DataJoint introduces a principled data model, which is described in detail in Yatsenko et al., 2018. This data model is a conceptual refinement of the Relational Data Model and also draws on the Entity-Relationship Model (ERM).

The Relational Data Model was inspired by the concepts of relations in Set Theory. When the formal relational data model was formulated, it introduced additional terminology (e.g. relation, attribute, tuple, domain). Practical programming languages such as SQL do not precisely follow the relational data model and introduce other terms to approximate relational concepts (e.g. table, column, row, datatype). Subsequent data models (e.g. ERM) refined the relational data model and introduced their own terminology to describe analogous concepts (e.g. entity set, relationship set, attribute set). As a result, similar concepts may be described using different sets of terminologies, depending on the context and the speaker’s background.

For example, what is known as a relation in the formal relational model is called a table in SQL; the analogous concept in ERM and DataJoint is called an entity set.

The DataJoint documentation follows the terminology defined in Yatsenko et al, 2018, except entity set is replaced with the more colloquial table or query result in most cases.

The table below summarizes the terms used for similar concepts across the related data models.

Data model terminology
Relational ERM SQL DataJoint (formal) This manual
relation entity set table entity set table
tuple entity row entity entity
domain value set datatype datatype datatype
attribute attribute column attribute attribute
attribute value attribute value field value attribute value attribute value
primary key primary key primary key primary key primary key
foreign key foreign key foreign key foreign key foreign key
schema schema schema or database schema schema
relational expression data query SELECT statement query expression query expression

DataJoint: databases, schemas, packages, and modules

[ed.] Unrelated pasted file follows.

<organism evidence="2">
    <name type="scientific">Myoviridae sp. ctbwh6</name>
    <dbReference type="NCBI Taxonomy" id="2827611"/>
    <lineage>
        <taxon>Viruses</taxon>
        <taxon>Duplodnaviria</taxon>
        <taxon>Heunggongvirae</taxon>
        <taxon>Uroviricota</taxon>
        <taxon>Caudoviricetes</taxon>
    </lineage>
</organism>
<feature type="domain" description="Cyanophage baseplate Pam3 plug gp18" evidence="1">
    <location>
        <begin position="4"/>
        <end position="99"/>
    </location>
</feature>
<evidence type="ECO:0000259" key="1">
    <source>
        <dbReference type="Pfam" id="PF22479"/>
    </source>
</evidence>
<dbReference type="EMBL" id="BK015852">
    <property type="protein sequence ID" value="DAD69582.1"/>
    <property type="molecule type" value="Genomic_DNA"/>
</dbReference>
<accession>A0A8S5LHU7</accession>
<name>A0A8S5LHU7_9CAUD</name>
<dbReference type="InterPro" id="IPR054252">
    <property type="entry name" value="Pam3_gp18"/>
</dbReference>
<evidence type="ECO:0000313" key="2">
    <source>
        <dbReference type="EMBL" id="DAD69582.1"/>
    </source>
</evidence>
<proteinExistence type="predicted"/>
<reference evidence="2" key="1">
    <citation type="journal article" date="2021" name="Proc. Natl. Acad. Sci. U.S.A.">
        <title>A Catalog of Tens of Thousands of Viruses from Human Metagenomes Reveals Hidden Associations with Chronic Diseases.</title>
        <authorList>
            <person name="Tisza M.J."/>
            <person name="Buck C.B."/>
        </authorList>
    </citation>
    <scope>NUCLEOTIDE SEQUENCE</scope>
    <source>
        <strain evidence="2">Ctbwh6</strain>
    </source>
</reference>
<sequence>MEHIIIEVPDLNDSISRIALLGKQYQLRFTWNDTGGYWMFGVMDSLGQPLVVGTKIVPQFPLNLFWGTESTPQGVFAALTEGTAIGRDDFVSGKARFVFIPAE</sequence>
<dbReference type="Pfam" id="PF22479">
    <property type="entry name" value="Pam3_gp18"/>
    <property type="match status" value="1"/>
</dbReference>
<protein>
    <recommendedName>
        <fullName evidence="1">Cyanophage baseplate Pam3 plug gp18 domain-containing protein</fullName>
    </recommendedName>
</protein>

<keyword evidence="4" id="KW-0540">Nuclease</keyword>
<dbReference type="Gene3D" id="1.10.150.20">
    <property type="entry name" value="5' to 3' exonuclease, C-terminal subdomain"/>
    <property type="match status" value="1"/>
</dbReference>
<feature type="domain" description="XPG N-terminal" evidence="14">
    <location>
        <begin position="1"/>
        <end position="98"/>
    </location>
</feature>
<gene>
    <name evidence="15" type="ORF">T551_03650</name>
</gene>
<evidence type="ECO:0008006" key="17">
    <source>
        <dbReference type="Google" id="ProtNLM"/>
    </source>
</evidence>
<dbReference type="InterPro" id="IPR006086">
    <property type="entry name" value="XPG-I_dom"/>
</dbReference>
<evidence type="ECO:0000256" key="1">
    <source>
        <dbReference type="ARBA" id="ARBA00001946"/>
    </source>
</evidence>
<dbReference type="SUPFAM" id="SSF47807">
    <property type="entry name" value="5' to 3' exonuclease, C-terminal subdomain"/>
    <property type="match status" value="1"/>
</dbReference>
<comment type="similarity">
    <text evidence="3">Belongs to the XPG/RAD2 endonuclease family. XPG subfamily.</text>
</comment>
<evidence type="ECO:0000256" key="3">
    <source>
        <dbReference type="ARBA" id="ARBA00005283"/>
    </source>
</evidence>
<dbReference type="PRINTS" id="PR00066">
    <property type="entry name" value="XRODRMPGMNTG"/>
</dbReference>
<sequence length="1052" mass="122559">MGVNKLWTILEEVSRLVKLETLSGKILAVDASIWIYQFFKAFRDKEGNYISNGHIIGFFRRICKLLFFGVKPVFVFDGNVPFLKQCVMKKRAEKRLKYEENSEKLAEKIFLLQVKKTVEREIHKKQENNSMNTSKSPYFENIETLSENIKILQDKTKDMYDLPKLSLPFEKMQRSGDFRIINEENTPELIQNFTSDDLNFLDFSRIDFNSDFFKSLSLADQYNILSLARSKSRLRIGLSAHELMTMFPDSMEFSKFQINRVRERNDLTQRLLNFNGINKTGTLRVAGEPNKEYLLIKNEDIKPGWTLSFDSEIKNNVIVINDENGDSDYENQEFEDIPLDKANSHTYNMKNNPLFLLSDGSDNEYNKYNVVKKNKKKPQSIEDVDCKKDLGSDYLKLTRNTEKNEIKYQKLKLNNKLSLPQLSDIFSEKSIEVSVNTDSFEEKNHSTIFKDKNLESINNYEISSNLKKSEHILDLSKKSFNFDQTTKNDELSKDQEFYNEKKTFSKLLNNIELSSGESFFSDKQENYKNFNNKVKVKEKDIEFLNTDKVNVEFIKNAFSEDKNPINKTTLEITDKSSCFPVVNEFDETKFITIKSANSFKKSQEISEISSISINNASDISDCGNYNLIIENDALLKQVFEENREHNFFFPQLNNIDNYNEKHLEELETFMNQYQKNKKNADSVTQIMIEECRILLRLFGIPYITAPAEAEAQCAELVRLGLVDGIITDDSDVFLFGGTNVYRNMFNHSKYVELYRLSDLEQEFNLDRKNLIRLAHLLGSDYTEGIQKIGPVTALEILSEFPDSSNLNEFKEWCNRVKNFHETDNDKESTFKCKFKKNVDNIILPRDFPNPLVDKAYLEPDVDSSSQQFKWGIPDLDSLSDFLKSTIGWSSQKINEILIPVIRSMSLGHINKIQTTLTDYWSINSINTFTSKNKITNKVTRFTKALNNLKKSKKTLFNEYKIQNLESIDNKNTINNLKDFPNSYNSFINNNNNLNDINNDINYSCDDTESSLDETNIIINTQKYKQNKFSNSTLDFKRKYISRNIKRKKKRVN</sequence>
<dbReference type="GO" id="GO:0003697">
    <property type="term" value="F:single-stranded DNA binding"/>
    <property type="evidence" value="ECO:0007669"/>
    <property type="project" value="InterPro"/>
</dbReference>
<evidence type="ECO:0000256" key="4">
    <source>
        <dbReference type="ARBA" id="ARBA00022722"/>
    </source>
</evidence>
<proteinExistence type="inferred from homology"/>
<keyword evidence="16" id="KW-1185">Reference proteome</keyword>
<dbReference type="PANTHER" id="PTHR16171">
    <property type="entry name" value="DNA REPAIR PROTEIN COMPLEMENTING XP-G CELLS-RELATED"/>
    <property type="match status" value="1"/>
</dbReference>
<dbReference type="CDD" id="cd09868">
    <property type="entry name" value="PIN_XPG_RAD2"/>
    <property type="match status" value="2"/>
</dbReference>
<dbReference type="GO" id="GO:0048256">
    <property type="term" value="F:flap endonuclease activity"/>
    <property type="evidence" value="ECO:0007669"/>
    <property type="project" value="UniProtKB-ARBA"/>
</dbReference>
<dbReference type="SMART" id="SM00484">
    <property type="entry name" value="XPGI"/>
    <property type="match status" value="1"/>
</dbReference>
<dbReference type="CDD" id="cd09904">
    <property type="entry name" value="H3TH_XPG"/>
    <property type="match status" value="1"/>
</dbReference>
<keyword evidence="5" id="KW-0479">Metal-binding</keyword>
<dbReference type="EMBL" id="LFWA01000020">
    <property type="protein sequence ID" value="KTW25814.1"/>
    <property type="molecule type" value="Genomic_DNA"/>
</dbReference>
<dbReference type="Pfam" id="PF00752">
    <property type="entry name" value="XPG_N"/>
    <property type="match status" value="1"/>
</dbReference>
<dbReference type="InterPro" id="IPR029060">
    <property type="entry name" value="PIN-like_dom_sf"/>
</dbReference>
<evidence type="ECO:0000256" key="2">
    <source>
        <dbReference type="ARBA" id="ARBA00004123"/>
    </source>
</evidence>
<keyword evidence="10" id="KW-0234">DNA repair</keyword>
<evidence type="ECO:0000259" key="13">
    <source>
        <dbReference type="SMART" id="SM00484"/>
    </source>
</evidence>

A database is collection of tables on the database server. DataJoint users do not interact with it directly.

A DataJoint schema is

  • a database on the database server containing tables with data and
  • a collection of classes (in MATLAB or Python) associated with the database, one class for each table.

In MATLAB, the collection of classes is organized as a package, i.e. a file folder starting with a +.

In Python, the collection of classes is any set of classes decorated with the appropriate schema object. Very commonly classes for tables in one database are organized as a distinct Python module. Thus, typical DataJoint projects have one module per database. However, this organization is up to the user’s discretion.

Base tables

Base tables are tables stored in the database, and are often referred to simply as tables in DataJoint. Base tables are distinguished from derived tables, which result from relational operators.

Relvars and relation values

Early versions of the DataJoint documentation referred to the relation objects as relvars https://en.wikipedia.org/wiki/Relvar. This term emphasizes the fact that relational variables and expressions do not contain actual data but are rather symbolic representations of data to be retrieved from the database. The specific value of a relvar would then be referred to as the relation value. The value of a relvar can change with changes in the state of the database.

The more recent iteration of the documentation has grown less pedantic and more often uses the term table instead.


The vocabulary of DataJoint does not include this term.

In data science, the term metadata commonly means “data about the data” rather than the data themselves. For example, metadata could include data sizes, timestamps, data types, indexes, keywords.

In contrast, neuroscientists often use the term to refer to conditions and annotations about experiments. This distinction arose when such information was stored separately from experimental recordings, such as in physical notebooks. Such “metadata” are used to search and to classify the data and are in fact an integral part of the actual data.

In DataJoint, all data other than blobs can be used in searches and categorization. These fields may originate from manual annotations, preprocessing, or analyses just as easily as from recordings or behavioral performance. Since “metadata” in the neuroscience sense are not distinguished from any other data in a pipeline, DataJoint avoids the term entirely. Instead, DataJoint differentiates data into data tiers.